Film Review: Full Metal Jacket (1987)

Posted by prla1983 on October 11, 2005 • 0 commentsEmail This Post

"Full Metal Jacket" is a movie that seems to be clearly divided in two different pieces. The first runs for the initial forty minutes and it promises a lot. The second runs for the remainder of the feature and it doesn't really deliver what it promised before.

For one thing, the film looks great all the way through. The scenery is awesome, be it the Vietnamese landscapes or the geography of the training camp at Parris Island. Douglas Milsome does an excellent cinematography work in "Full Metal Jacket" which was only his second job in that capacity. The soundtrack is minimalistic but it works quite well, never outstaying its presence.

Vincent D'Onofrio and Lee Ermey are absolutely spot on during the first part of the movie. Ermey plays the gunnery sergeant who spends about 95% of his waking hours shouting his guts to the marines under his supervision. D'Onofrio, as Private Pyle, was unlucky enough to be in that platoon in the first place, as he gets picked on by the sergeat and becomes the laughing stock of the platoon. Except no one laughs. Instead they hate him, because everyone pays for whatever he does wrong. Pyle's mind starts to downspiral and from there what happens is anybody's guess.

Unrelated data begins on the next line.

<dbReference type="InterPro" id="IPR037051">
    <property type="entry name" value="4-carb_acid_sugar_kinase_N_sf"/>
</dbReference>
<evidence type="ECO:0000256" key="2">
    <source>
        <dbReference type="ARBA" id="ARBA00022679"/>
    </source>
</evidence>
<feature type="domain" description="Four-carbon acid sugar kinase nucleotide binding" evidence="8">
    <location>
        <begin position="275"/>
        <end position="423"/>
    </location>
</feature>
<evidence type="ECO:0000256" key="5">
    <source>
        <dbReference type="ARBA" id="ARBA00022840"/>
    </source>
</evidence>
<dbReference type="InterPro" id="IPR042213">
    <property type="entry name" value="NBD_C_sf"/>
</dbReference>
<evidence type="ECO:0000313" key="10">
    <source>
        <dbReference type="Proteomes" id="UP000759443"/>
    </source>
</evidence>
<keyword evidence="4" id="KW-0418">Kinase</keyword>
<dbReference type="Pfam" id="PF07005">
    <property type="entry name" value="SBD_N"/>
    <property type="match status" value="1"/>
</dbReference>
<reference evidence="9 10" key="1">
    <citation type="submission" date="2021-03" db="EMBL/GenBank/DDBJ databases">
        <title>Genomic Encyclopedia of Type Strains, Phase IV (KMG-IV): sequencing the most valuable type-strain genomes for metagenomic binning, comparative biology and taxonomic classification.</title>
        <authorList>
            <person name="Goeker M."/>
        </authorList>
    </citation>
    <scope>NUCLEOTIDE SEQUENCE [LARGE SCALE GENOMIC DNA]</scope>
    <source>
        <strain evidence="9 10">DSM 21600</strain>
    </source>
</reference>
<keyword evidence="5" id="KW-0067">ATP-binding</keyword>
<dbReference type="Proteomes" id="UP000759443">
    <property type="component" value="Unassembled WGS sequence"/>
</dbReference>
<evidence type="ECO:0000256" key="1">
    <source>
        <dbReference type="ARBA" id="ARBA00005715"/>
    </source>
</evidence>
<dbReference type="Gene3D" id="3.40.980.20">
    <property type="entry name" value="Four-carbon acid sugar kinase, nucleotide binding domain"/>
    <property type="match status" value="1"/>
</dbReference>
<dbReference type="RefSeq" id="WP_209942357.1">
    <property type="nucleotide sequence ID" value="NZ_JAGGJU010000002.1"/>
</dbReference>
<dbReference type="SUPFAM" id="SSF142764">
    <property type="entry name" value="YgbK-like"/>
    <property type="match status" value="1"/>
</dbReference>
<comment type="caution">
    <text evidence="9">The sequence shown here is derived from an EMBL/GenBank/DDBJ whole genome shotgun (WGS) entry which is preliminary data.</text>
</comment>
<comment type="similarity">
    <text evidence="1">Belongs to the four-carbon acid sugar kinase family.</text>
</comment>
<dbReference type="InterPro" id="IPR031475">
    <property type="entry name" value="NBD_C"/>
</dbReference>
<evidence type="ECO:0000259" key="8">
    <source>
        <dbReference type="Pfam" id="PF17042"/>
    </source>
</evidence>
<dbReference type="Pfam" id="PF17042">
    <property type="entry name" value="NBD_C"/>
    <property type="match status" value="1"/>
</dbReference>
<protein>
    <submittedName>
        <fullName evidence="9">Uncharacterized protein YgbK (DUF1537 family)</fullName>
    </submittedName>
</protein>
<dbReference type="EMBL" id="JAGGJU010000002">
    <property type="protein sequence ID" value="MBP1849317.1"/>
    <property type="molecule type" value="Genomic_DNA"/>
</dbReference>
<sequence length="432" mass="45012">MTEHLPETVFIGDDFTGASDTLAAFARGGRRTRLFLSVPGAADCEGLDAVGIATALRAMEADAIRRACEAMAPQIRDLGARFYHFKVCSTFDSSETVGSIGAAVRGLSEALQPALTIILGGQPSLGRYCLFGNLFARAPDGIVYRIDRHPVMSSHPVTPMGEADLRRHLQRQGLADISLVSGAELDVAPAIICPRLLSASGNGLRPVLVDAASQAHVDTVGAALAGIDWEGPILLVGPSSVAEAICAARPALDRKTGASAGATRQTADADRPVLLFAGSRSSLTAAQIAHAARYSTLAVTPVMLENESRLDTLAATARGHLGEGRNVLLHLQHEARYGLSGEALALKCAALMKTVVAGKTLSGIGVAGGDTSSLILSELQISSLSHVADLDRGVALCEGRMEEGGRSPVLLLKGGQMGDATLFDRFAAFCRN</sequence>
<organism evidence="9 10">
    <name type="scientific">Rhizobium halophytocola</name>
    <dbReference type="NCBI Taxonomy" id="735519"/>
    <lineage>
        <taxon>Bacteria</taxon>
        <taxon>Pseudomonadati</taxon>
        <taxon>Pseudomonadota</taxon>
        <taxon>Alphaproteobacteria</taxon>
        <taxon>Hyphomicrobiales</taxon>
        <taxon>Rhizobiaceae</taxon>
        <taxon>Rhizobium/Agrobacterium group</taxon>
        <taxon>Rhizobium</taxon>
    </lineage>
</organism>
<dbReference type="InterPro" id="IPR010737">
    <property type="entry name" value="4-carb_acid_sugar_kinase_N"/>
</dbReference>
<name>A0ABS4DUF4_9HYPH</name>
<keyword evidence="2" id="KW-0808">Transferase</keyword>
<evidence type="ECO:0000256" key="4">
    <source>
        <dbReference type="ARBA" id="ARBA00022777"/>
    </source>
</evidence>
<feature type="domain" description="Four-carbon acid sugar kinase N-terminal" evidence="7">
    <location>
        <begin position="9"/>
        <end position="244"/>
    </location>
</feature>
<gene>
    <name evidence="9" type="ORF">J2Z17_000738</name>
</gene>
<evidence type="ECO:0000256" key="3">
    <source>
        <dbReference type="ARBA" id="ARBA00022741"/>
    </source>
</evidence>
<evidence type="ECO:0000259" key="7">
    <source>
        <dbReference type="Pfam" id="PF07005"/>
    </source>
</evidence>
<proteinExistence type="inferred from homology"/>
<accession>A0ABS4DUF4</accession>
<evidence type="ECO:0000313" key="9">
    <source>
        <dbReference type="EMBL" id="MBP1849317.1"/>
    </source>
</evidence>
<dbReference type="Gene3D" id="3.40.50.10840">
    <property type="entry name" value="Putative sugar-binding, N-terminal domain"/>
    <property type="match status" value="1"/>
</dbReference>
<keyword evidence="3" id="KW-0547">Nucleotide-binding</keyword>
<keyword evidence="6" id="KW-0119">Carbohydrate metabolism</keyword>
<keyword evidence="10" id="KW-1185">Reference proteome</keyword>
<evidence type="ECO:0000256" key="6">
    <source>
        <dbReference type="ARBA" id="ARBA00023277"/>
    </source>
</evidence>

The second part of the movie has nothing to do whatsoever with the first, except for a couple of linked threads. It all becomes fragmented like short pieces carelessly put together and we find ourselves entrenched in a war zone with a group of marines but not really caring much about them. Not like we cared about Pyle anyway.

"Full Metal Jacket" is excellent for those first 40 minutes which contain one of the best scenes ever shot. The rest is a good, albeit regular Vietnam movie, which doesn't really bring anything new with it and certainly doesn't do it better than other films like "Apocalypse Now" or "The Deer Hunter" before it. It just doesn't seem to be in the "must-see" category as far as Kubrick's catalogue is concerned.


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